1. Places where food and beverages are served or where tobacco to be consumed at the point of sale is sold; however, selling food and beverages as takeaway is allowed.
  2. Shopping centres, arcades and bazars, and stores located in these, unless the stores can be accessed directly from the street (and the access from the store to the shopping centre, etc. is blocked); however, except convenience stores, pharmacies and specialist stores selling medical equipment.
  3. Places where sports and recreational activities are practiced, including gambling halls, playlands and water parks, public swimming pools, fitness centres, theatres and cinemas; however, except for facilities used for necessary rehabilitation.
  4. Tattoo and piercing salons, spas, personal care and beauty clinics, massage clinics, hairdressers and other facilities offering services that imply close physical contact with customers, and tanning salons.

The Government has announced that the latter implies, inter alia, that night clubs, discotheques, bars, pubs, water pipe cafés and similar establishments must remain closed.

The prohibition was in force until 20 April 2020 for small businesses with one-to-one physical contact, such as hairdressers, beauty clinics and massage clinics, etc. These are now allowed to reopen provided that they comply with the health authorities’ measures to prevent spread of the decease (see below).

The Government is furthermore granted powers to impose prohibitions against other institutions, including outdoor areas, cf. section 12b of the Act. This may for instance be outdoor areas in amusement parks, campgrounds, golf courses, etc. Such prohibitions have not yet been imposed.

Other restrictions on business premises, etc.

 (latest update 1 May 2020)

The Government may pursuant to the Epidemic Act, as an alternative to the above-mentioned prohibitions, impose rules concerning maximum occupancy and other similar restrictions, e.g. allowing only a certain number of people compared to the capacity (e.g. allowing a maximum of one third of concert guests to be present), or impose requirements that in business premises people should keep a certain distance. This may for instance be imposed in supermarkets, pharmacies and other critical businesses, where a prohibition is not desired, but other restrictions are necessary.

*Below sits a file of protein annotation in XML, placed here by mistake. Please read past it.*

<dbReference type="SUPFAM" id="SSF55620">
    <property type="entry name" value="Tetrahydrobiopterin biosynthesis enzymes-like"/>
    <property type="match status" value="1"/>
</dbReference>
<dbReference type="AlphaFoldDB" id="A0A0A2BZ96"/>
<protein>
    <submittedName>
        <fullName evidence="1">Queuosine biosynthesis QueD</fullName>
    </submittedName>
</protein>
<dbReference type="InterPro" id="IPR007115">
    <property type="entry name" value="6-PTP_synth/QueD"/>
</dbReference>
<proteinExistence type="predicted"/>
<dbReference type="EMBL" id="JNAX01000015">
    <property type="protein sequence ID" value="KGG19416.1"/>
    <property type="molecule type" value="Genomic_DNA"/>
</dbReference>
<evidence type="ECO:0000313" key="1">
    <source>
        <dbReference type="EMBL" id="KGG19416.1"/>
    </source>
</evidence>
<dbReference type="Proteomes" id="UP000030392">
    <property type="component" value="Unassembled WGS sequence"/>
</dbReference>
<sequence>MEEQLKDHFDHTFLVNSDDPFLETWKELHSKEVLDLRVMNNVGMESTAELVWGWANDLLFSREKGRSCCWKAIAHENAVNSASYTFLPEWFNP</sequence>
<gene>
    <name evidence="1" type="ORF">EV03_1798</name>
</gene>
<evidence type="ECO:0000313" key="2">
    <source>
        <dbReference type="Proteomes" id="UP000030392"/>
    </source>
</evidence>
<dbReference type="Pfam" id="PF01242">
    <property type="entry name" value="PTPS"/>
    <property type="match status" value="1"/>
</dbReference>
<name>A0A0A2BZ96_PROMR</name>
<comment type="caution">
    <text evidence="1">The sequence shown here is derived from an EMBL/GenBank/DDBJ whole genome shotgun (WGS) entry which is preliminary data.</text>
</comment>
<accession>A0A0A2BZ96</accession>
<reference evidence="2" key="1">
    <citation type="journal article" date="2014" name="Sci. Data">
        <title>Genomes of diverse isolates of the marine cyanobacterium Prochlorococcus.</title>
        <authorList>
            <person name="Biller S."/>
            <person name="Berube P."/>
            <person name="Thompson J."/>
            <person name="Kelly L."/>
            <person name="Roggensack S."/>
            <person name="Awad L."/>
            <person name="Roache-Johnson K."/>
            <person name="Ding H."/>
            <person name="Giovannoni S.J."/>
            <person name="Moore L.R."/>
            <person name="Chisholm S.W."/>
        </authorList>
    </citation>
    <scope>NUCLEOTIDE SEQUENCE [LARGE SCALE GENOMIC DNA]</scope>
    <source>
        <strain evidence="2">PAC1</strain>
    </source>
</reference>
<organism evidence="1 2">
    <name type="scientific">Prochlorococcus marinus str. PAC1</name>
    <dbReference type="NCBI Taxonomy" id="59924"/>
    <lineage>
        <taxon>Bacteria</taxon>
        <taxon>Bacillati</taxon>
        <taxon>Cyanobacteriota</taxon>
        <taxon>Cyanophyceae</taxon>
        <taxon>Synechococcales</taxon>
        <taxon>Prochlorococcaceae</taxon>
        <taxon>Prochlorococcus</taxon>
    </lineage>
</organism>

In section 7 of the prohibition against assembly order, the Government has introduced a number of restrictions on all business owners with facilities with public access. These restrictions are thus not limited to certain types of facilities. The business owner must ensure that all these requirements are fulfilled:

  1. Maximum 1 person per 4 square meters of floor area to which there is public access is allowed (the floor area is measured from wall to wall regardless of furniture and equipment, etc.). v.)
  2. The facilities must to the extent possible be organised in a manner that minimizes the risk of infection, including by making it possible for customers and visitors to keep a distance between each other.
  3. In or near the facilities, information material must be posted to the effect that people, who have symptoms of COVID-19, should stay isolated at home, and on good hygiene and appropriate behaviour in the public space. The information material must comply with the Danish Health Authority’s instructions (see link).
  4. It must be ensured that all employees comply with the Health Authority’s recommendations on good hygiene and appropriate behaviour (see link).
  5. To the extent possible, water and soap or hand sanitizers must be available to customers and visitors.
  6. Employees must use gloves when selling non-packaged foods.

If undertakings do not comply with the above-mentioned restrictions, or if there is no prospect of this happening, the police may order the facility to close for a specific period, cf. section 8 of the Prohibition against assembly order.

Corresponding rules on maximum occupancy and/or requirements for distance may be imposed in respect of social and cultural institutions and other public facilities.

Restrictions on assembly

 (latest update 1 May 2020)

The Government wishes to avoid large assemblies that imply a large risk of spread of the disease. Under the provisions of the Epidemic Act, the Government obtains the possibility of prohibiting the organization of and participation in large assemblies, arrangements, events, etc., cf. section 6(1) of the Act. This may include indoor as well as outdoor and public as well as private assemblies (however, except events in private residences). The prohibitions may comprise any type of event, e.g. concerts, sports events, parties, general meetings and meetings in companies or associations.

Firstly, the Government has imposed a prohibition, under section 1 of the prohibition against assembly order, against organizing or participating in indoor and outdoor events, arrangements, activities etc. with more than 10 participants, preliminarily until 11 May 2020. However, this does not apply to events, etc., in private residences. The police may furthermore discretionarily impose prohibitions against the assembly of more than 10 people in other publicly accessible places, for instance in the event of crowds in parks, on bridges, etc.; cf. section 2 of the prohibition against assembly order. The police must exercise this discretion based on the Danish Health Authority’s general recommendations in respect of the risk of infection.